Thyroid Disorders & Treatments Thyroid Related Disorders
Your thyroid is one of many endocrine glands, and autoimmune inflammations like those occurring in Hashimoto's thyroiditis may occur in these other glands too. When the inflammation leads to scarring and tissue damage, the glands may fail to produce enough hormones for your needs. The symptoms that result depend on the function of those hormones.
Your adrenal glands make cortisone and other steroid hormones, which are released into your blood stream daily and are especially important in your response to stressful situations. Adrenal failure (also called Addison's disease) is an uncommon condition, occurring in only one individual per 100,000 of the population. In most patients with Addison's disease, glandular damage is due to an immune attack on the tissues of the adrenal glands. If your adrenal glands fail, you will experience fatigue, loss of energy, weakness, and darkening of your skin, especially over your joints and inside your mouth. This condition is treated by replacing the hormones that the adrenals no longer make in sufficient amounts (cortisone and related steroid hormones).
Some women suffer from oophoritis, a painless autoimmune inflammation of their ovaries. In this condition, antibodies to ovarian tissue may be found in the bloodstream, and inflammation and scarring have been demonstrated in the ovarian tissues of affected individuals. Though rare, oophoritis is a condition your physician will consider if you experience early menopause.
Autoimmune damage to your parathyroid glands may lead to calcium deficiency (hypocalcemia). Symptoms of this condition include mood changes, numbness and tingling around your mouth and in your fingers and toes, muscle cramps, and, very rarely, convulsive seizures. Though associated with autoimmune disorders, it is actually a very rare cause of low calcium levels among thyroid patients. The more common cause of hypocalcemia is accidental damage to the parathyroid glands after thyroid surgery. If you develop hypoparathyroidism, your physician will likely prescribe calcium and Vitamin D tablets to eliminate your symptoms by adjusting your doses of these nutrients to bring your calcium into the normal range.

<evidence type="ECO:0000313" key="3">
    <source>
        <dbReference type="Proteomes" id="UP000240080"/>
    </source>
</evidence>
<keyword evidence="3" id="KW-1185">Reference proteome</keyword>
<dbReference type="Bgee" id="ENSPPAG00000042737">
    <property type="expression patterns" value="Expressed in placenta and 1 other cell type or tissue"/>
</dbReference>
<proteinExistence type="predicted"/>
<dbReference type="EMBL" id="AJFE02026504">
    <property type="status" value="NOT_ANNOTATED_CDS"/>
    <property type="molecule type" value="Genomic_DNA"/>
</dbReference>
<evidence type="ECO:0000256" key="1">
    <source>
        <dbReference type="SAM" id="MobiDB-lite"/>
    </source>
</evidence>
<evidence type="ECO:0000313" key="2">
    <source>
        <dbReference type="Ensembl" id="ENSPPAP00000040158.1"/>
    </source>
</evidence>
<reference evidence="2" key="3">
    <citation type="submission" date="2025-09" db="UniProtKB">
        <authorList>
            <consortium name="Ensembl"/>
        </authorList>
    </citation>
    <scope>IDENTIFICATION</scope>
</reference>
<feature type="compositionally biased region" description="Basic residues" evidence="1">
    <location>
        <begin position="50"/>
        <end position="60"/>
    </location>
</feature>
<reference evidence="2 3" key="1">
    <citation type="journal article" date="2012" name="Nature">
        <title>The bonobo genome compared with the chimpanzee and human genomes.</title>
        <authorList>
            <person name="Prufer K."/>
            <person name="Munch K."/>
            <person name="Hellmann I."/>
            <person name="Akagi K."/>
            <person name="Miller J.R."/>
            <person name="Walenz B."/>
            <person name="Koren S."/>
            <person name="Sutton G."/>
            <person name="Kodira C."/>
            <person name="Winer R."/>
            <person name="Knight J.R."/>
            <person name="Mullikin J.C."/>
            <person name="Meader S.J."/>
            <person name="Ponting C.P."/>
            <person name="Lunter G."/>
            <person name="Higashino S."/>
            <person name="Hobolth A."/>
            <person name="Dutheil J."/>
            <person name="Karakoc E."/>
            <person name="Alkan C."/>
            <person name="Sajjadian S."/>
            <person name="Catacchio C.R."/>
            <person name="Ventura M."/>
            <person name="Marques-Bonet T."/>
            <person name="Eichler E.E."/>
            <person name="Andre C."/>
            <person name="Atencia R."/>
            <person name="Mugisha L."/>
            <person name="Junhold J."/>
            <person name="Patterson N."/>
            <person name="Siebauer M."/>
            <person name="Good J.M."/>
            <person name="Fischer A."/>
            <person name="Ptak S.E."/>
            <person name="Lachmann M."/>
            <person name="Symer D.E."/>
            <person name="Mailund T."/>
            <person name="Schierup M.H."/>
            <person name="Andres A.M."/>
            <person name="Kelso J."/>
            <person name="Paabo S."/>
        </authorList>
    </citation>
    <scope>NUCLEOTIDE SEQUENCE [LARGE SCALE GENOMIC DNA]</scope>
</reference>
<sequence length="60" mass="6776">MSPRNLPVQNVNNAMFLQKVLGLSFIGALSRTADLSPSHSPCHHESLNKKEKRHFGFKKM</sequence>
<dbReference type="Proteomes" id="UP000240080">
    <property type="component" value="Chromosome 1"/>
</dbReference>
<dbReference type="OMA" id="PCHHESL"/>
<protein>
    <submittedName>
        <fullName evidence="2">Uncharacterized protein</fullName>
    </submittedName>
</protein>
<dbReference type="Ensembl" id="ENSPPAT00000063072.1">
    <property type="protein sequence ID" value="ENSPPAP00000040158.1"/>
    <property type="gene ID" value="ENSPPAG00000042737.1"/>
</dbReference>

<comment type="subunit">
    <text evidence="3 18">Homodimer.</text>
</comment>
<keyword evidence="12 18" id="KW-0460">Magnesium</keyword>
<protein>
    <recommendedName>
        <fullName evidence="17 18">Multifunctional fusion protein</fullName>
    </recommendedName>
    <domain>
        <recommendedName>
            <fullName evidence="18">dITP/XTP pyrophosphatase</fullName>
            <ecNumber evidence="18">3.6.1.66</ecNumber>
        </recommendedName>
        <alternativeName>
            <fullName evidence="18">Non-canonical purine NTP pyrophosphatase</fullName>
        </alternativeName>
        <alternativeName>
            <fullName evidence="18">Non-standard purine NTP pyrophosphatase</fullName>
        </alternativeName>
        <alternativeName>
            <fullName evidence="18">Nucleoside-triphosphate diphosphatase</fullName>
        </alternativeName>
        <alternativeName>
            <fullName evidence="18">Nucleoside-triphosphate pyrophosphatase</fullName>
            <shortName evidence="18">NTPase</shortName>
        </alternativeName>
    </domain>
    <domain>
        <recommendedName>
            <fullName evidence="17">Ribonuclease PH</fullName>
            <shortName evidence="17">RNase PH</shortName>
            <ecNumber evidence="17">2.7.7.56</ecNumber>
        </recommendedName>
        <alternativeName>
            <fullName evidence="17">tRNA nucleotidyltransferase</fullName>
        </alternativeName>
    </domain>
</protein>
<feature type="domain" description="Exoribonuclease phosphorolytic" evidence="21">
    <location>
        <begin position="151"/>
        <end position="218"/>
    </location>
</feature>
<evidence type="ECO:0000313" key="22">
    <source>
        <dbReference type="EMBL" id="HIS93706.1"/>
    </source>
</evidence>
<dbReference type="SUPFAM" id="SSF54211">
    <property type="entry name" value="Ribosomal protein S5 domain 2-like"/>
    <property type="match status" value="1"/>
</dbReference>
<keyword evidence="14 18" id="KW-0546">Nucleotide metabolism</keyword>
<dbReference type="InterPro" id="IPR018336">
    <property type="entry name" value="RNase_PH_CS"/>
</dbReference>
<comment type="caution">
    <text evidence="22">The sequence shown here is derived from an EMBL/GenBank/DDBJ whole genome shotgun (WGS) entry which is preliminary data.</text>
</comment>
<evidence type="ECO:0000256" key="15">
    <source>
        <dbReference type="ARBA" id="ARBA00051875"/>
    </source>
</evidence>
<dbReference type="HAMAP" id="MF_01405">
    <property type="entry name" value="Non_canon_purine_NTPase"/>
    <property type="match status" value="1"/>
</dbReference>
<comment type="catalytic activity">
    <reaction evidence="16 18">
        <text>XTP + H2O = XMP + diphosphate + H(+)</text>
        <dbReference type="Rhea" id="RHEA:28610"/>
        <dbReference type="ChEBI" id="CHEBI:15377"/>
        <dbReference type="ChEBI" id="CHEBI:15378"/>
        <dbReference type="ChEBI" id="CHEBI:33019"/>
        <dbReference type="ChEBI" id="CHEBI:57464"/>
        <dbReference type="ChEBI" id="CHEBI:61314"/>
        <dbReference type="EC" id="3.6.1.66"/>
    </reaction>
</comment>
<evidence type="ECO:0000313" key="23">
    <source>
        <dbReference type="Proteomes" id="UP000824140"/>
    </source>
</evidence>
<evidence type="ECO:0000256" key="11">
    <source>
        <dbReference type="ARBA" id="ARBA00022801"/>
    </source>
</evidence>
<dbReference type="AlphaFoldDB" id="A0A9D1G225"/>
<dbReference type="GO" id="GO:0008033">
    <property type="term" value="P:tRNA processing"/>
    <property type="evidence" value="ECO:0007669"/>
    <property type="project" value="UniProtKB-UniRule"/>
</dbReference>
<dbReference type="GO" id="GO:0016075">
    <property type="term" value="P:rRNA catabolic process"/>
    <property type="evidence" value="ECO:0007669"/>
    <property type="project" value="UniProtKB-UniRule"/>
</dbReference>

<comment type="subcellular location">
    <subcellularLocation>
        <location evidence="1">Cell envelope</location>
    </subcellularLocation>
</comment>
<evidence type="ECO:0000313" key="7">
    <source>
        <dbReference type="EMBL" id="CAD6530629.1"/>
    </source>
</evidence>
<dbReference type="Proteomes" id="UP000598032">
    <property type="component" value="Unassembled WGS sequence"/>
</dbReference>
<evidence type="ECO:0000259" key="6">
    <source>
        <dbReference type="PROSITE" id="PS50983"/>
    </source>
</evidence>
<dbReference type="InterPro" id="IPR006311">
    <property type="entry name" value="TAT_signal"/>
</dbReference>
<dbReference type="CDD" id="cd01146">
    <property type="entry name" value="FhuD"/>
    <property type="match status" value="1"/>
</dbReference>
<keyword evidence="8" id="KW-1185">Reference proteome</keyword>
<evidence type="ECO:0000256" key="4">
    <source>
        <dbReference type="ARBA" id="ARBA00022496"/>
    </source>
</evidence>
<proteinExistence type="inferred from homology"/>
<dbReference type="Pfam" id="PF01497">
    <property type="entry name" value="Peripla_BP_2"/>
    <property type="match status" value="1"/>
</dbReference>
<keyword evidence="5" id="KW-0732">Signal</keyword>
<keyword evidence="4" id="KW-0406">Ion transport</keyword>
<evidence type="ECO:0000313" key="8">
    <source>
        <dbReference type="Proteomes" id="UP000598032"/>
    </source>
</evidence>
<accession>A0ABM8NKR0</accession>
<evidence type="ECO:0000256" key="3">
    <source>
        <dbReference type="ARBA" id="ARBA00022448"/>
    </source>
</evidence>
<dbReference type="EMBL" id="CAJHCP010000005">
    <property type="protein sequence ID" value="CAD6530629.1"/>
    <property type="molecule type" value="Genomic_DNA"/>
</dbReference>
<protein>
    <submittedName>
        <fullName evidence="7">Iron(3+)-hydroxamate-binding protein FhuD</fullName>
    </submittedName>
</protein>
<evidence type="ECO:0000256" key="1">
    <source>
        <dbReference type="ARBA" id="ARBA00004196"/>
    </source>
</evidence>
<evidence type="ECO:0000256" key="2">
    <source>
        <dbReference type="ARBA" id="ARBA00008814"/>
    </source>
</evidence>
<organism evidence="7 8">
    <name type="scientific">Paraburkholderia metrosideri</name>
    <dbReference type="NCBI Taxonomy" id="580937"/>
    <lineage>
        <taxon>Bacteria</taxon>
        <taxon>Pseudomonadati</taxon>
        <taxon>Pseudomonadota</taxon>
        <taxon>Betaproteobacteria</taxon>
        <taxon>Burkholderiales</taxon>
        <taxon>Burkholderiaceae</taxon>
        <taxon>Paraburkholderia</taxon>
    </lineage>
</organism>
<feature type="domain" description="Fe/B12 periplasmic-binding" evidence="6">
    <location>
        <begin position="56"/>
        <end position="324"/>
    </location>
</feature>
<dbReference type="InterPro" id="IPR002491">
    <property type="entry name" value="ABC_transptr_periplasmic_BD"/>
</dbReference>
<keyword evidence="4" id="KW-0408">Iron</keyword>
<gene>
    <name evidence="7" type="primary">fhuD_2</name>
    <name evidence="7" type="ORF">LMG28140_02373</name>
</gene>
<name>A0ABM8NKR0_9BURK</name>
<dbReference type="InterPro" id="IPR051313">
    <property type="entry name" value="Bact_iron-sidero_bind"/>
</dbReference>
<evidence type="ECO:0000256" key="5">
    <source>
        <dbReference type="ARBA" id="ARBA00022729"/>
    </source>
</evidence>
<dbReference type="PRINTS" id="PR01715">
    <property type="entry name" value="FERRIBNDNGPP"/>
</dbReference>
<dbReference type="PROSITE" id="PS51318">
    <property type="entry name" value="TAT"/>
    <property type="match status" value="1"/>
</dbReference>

Even the pituitary, the master gland of the endocrine system, may suffer immune damage. This rare disorder (termed hypophysitis because "hypophysis" is another name for the pituitary) occurs most often in women during or just after pregnancy. In the thirty patients described in one report, slightly more than half experienced headaches, 32% lost part of their vision (the pituitary is located very near the optic nerves), and most experienced fatigue and weakness as other glands like the adrenals and the thyroid which depend on the pituitary for stimulation begin to fail. Treatment involves replacing the hormones that are lost when pituitary function declines.
This is the third most common thyroid problem in the US.